The biggest problem, however, is surely the glaring contradiction between the picture painted of overwhelming corporate criminality and overall social dysfunction, on the one hand, and the meagerness of the possible social responses envisioned by the show’s creators, on the other.
The idea of “revolution” and “revolutionaries” put forward by Mr. Robot is ludicrous. The notion that wiping out one giant firm’s records will bring about “the largest revolution the world will ever see,” in the words of Slater’s character, hardly merits a comment. In general, the series appears to have little interest, despite the references to inequality, in the conditions of wide layers of the population, much less any conception that masses of people will take part in the process of changing things. This is a “revolution” carried out by (and presumably for) a layer of disgruntled computer engineers and other professionals.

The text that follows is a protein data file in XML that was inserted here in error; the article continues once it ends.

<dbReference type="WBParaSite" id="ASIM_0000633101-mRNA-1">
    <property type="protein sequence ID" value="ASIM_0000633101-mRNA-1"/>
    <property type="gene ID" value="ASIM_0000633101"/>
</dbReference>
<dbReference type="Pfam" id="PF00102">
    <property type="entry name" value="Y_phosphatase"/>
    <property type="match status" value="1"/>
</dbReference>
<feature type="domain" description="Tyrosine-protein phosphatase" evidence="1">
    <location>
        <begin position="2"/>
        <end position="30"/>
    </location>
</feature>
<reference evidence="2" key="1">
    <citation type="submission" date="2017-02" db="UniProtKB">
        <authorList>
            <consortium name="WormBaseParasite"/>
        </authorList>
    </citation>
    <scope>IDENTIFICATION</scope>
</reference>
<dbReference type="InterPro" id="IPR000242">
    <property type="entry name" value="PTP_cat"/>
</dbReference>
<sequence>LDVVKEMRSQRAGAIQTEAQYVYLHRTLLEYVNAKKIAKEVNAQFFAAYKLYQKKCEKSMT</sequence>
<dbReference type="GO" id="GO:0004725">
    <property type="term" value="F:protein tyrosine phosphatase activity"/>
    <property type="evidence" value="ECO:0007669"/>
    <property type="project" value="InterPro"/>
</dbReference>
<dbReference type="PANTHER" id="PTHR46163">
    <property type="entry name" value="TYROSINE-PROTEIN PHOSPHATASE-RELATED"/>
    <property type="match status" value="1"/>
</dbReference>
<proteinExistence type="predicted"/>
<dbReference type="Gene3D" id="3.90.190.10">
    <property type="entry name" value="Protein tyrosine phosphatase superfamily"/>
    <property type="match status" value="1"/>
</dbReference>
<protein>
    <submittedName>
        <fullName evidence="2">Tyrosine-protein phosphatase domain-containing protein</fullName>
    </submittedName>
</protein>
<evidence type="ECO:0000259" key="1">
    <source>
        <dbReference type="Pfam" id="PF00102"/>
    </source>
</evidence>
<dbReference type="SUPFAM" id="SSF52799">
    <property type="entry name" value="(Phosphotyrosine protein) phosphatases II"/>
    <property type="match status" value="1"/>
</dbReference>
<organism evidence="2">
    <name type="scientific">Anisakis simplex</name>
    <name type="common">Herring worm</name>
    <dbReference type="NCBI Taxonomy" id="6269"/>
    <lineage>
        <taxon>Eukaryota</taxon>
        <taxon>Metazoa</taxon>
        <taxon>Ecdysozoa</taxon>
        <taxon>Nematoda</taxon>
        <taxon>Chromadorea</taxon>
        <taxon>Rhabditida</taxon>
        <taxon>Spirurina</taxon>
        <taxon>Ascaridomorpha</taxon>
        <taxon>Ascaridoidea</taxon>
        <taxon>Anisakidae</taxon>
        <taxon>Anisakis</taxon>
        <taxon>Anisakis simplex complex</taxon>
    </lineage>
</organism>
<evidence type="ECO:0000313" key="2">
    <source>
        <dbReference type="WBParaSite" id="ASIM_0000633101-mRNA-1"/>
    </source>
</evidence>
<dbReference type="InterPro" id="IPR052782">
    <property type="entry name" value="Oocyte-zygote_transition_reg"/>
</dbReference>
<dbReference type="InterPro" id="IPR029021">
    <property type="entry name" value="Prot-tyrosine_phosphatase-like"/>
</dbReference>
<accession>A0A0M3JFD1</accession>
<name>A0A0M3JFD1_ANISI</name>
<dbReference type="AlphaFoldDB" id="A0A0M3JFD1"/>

In an interview with Slate, Sam Esmail makes some revealing comments. He notes that he was in Egypt “right after the Arab Spring happened, and I was so inspired by that. One of the things that defined Elliot’s character is that revolutionary spirit I saw in my cousins. These are young people who are tech-savvy, who use technology to their advantage to channel the anger against the status quo and try and make a change to better their lives.” Esmail provides some idea of the social change he has in mind. Mr. Robot, he notes is “set in the world of technology, because I think that is a tool that young people can use to bring about change. I mean, look at the LGBT community: What massive changes have occurred in society just in terms of marriage and trans issues being more public and open.”